Groundbreaking ceremony for Windhoek District Hospital set for May

Kalumbi Shangula

The minister of health and social services, Kalumbi Shangula, last week told parliament that the groundbreaking ceremony for the much-anticipated Windhoek District Hospital will take place on 9 May.

Shangula revealed this while presenting his ministry’s budget motivation.

He said the hospital is envisaged to provide general outpatient and inpatient care in order to reduce the workload and referrals to Katutura Intermediate Hospital.

The minister said the hospital would serve as a Class B facility in the referral pathway, would receive patients from countrywide district hospitals and would be used as a training centre for interns in different health disciplines.

The minister said it would also reduce congestion, long waiting times and overcrowding in wards.

“I invite all honourable members to witness this milestone,” Shangula said.


In March last year, Shangula confirmed the construction of a 300-bed Khomas hospital.

As of last year, Namibia had 1 150 outreach points, 309 healthcare facilities, 34 district hospitals and four intermediate and referral hospitals, according to the ministry’s website.

The country has five referral hospitals out of 34 district hospitals, including Windhoek Central Hospital, which is regarded as a national referral facility.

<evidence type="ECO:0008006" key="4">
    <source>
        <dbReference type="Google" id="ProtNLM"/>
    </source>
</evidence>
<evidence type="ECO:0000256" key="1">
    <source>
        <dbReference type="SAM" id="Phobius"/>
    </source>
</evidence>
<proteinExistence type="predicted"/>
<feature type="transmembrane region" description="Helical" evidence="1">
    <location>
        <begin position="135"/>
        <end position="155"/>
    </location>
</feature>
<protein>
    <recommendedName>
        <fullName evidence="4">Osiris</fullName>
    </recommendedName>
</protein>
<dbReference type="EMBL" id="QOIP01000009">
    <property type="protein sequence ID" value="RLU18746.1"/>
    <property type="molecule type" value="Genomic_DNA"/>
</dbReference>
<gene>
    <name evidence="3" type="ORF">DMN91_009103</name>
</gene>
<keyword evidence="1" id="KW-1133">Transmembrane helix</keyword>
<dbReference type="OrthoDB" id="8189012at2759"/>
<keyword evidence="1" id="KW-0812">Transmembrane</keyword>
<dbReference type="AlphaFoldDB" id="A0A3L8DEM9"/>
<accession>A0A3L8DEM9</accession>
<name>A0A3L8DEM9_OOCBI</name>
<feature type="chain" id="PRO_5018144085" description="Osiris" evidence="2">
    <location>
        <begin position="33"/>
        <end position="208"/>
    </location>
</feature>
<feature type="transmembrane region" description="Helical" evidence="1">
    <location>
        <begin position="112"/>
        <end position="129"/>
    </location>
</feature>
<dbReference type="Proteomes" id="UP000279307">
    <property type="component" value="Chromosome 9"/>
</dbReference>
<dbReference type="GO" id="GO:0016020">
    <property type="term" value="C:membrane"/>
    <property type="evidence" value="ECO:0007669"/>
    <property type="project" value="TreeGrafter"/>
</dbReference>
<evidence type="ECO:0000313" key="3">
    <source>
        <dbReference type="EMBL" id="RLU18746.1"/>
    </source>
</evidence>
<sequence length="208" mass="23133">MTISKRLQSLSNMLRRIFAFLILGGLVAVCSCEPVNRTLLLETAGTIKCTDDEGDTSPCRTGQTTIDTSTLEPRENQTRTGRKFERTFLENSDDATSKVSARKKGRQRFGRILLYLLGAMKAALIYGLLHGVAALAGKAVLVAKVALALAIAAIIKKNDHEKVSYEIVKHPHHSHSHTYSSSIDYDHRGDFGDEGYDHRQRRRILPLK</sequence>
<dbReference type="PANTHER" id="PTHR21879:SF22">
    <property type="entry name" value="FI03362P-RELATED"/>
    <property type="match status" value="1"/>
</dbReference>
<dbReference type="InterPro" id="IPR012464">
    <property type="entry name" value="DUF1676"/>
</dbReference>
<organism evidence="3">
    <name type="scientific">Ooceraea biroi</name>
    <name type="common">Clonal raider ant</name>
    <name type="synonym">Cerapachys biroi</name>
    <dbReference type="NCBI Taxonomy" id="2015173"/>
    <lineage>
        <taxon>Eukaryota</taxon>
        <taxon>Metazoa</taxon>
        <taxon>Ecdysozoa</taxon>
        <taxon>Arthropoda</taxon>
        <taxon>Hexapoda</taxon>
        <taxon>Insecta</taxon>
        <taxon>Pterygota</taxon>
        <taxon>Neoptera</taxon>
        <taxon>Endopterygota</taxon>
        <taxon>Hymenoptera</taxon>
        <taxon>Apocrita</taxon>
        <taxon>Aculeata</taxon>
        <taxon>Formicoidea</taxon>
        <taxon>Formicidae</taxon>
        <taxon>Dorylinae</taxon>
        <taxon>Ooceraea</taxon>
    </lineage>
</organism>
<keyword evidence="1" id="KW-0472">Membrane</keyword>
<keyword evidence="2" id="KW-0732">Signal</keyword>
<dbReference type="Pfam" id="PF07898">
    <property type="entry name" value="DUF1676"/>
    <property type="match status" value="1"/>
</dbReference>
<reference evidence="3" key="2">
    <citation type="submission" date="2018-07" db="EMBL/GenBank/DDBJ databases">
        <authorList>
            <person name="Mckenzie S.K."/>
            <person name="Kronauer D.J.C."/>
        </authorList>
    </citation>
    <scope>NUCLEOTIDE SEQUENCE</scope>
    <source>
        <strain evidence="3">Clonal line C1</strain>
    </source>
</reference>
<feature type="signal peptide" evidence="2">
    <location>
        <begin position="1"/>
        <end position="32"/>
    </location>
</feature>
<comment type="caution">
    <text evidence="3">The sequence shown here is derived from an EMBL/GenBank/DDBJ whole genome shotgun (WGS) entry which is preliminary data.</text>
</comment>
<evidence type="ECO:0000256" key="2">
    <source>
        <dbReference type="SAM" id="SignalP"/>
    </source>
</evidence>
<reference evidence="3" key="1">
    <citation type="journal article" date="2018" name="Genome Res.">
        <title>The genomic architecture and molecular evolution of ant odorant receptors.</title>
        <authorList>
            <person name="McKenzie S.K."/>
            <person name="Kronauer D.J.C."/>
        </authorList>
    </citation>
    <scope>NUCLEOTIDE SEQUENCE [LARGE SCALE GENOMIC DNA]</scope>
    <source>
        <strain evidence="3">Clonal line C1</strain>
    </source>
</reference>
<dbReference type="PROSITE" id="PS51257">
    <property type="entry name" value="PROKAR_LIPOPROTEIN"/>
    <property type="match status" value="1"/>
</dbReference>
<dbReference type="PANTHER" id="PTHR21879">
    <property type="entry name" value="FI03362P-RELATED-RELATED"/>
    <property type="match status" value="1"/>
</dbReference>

The intermediate hospitals are the Katutura, Oshakati, Onandjokwe and Rundu hospitals.

Over 200 facilities across the country offer private healthcare services.

In addition to five private hospitals in Windhoek, there are also private hospitals at Swakopmund and Walvis Bay, Otjiwarongo and Tsumeb, as well as Ongwediva.


The ministry has been allocated a total budget of N$10,8 billion for the 2024/25 financial year, which constitutes roughly 11% of the total national budget.
Some N$10,4 billion has been allocated to the operational budget, while N$457 is earmarked for the developmental budget.


Shangula has revealed that during 2023, the ministry filled a total of 506 positions across various job categories.

Enrolled nurses comprised the highest number of positions at 308, followed by registered nurses at 221, pharmacists at 36 and dentists at seven.

“From January 2024, a total of 127 positions across different categories were filled. The highest number comprises enrolled nurses at 74. The majority of those recruited are trained at local private institutions,” he said.

According to Shangula, the ministry placed a total of 290 interns at a cost of N$93, 8 million in terms of remuneration in 2023.
In 2024, a total of 161 interns were placed at a total cost of N$42,7 million.


Shangula said a total of 620 wheelchairs, costing N$4,7 million, were procured and distributed to beneficiaries during the 2023/24 financial year.

He said more than 14 350 people were provided with prosthetics and orthotics services during the same period.

“There is a backlog of more than 1 400 wheelchairs countrywide. At least 100 000 people around the country require other assistive devices, such as artificial limbs (prostheses), glasses, hearing aids and white canes at one time or another,” the minister said.

The ministry receives an allocation of around N$25 million for these items per year.

“A cumbersome and most of the time protracted procurement process often hinders achieving 100% expenditure each year,” Shangula said.

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